July 22, 2005 — Nanotechnology in emerging economies in Asia has been driven mostly by government policies and strategies. Governments of rising Asian nanotech giants like China, South Korea, Singapore and Taiwan are investing heavily in research, encouraging academia–industry collaboration and providing incentives for commercialization of nanotechnologies. While there is increasing corporate investment in nanotech in these countries, governments continue to provide the bulk of funds and support resources. Asia is also witnessing a steady shift toward applied research, and new startups and incumbents are starting to bring exciting nanotech products to market.
The discovery of carbon nanotubes at NEC Corp.’s research lab in Japan helped spark global interest in nanotechnology. Japan remains a world leader, and enjoys a commanding lead in terms of investment and commercialization of nanotechnologies in the Asia-Pacific region, with close to $1 billion spent under the Nanotechnology and Materials Program. But other Asian countries are catching up.
South Korea’s government aims to invest $2.36 billion in R&D, infrastructure and training between 2001 and 2011. Singapore spent $37 million on nanotech research under the Agency for Science, Technology and Research (A*STAR) in 2003. India has so far allocated about $26 million to nanotechnology research under the National Program on Smart Materials and the Agency for Science, Technology and Research.
China’s Ministry of Science and Technology invested $25.36 million from 2001 to 2005 in nanotech research, under the 863 Hi-Tech R&D Plan for funding high-priority technologies. The Chinese government announced plans in June to massively increase its spending on nanotech, and will build a research center to integrate the R&D efforts of the country’s top institutions, such as the Chinese Academy of Sciences, Beijing University and several others.
Taiwan regards nanotechnology as the new rising star, and will pump $630 million into its research between 2003 and 2008. Taiwan’s Industrial Technology Research Institute has invested $290 million in a Center for Applied Nanotechnology Institutes, which will initially focus its research efforts on 11 areas.
In all of the rising Asian giants, the focus is shifting from basic to applied research. Asian governments increasingly encourage market-driven research, and seek to build bridges between publicly funded research labs and the private sector. There are also efforts to encourage nanotech startups.
In South Korea, the government has earmarked $380 million for an industrial R&D fund and a venture capital fund. The Korean government aims to develop 10 nanotechnologies by 2010, and has identified a set of “core” technologies, including nanostructured materials and nanoscale mechatronics. Data released by the Korean government indicate a sharp rise in nanotech patent applications and the number of startups.
The Chinese government has set up nanotech industry bases at Beijing, Shanghai and Tianjin to encourage technology transfer as well as nanotech spinoffs and startups. Reports in 2003 by Thomas Derwent and APEC ranked China third in the world (behind the U.S. and Japan) in terms of nanotech publications and patents, and many of these patented technologies are being commercialized. According to China’s Ministry of Science and Technology, there are more than 800 nanotech companies in China.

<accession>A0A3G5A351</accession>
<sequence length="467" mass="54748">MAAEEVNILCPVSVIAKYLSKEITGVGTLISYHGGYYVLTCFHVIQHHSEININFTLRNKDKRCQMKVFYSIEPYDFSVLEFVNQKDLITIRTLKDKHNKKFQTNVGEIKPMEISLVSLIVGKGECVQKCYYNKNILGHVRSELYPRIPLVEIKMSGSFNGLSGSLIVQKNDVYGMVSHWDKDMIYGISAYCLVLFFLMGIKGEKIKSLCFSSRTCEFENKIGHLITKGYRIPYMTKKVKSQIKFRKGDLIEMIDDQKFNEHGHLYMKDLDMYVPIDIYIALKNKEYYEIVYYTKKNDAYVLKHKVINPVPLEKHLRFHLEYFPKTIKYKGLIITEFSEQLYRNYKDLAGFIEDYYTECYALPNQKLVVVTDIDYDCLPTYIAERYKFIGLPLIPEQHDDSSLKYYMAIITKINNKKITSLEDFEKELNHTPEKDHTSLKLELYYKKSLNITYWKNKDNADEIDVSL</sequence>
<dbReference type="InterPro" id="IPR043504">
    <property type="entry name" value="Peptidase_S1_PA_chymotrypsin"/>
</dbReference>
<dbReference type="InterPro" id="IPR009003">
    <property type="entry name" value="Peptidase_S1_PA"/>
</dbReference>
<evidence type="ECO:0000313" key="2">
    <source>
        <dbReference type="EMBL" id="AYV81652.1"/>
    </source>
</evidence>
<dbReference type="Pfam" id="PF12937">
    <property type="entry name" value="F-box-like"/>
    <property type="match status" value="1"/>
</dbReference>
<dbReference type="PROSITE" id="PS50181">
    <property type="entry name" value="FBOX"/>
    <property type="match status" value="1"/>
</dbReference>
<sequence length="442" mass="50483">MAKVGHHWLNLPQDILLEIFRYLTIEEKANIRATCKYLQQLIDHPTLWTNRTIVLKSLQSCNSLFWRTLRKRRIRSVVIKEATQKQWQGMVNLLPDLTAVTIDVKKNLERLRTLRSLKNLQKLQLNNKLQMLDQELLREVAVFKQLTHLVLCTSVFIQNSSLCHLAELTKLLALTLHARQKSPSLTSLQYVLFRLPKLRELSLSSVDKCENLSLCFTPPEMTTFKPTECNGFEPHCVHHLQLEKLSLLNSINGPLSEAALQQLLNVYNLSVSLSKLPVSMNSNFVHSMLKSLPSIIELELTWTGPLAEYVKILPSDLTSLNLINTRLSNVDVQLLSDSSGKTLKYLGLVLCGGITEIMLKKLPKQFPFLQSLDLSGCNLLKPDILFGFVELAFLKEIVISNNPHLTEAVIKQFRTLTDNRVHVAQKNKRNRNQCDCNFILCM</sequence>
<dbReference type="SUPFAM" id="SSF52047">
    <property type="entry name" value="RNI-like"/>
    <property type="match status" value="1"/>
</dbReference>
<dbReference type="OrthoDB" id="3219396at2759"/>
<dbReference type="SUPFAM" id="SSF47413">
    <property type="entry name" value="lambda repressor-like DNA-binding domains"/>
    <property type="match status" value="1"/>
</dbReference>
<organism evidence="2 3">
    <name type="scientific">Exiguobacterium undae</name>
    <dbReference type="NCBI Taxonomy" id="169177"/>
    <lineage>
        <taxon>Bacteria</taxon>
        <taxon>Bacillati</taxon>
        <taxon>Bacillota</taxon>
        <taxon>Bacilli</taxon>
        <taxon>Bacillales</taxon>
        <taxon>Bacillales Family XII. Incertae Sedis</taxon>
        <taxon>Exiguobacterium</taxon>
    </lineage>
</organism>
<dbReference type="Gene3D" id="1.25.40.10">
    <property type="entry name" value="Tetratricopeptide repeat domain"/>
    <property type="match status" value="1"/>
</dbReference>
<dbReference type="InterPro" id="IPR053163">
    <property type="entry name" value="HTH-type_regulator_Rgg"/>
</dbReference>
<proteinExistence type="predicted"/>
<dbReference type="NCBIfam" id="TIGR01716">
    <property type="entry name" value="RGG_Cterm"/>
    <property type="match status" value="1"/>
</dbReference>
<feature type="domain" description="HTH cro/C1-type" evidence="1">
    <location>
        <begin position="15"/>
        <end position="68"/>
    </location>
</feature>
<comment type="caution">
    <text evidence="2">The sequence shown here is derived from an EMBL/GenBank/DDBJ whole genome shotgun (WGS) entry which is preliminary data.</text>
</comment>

In India, government initiatives like the planned Nanoscience and Technology Centers of Excellence aim to bring together academia and industry, to spur market-driven research and nanotech products. International collaborations such as IndiaNano, an alliance between the Indian community in Silicon Valley and R&D institutions in India, also encourage applied research. India’s expertise lies in chemical synthesis and characterization techniques.
Taiwan expects to create an $8.8 billion nanotech industry by 2008. The National Nano-Device Laboratory, part of Taiwan’s National Applied Research Laboratories, focuses on nanodevices and provides foundry services to attract industry participation. Taiwan also has a strategy for developing nanotech talent, with nanotechnology being taught as early as in high school.
In Singapore, the focus of three nanotech-related labs at A*STAR include nanomaterials and bionanotechnology. Singapore’s Economic Development Board encourages technology transfer from these labs and from research labs within Singapore’s two technological universities, and funds startups and international joint ventures.
With the growing interest in applied research and the push for products, Asia’s high-quality research institutes are commercializing their technologies more and more. Asian players with nanotech products now range from giants like Japan’s Mitsubishi, which makes nano-enhanced computer monitors, to Chinese startup Shenzhen Nanoport, which mass-produces carbon nanotubes. Though still some way behind the U.S. and Japan, several Asian nations are fast-rising powers in nanotech.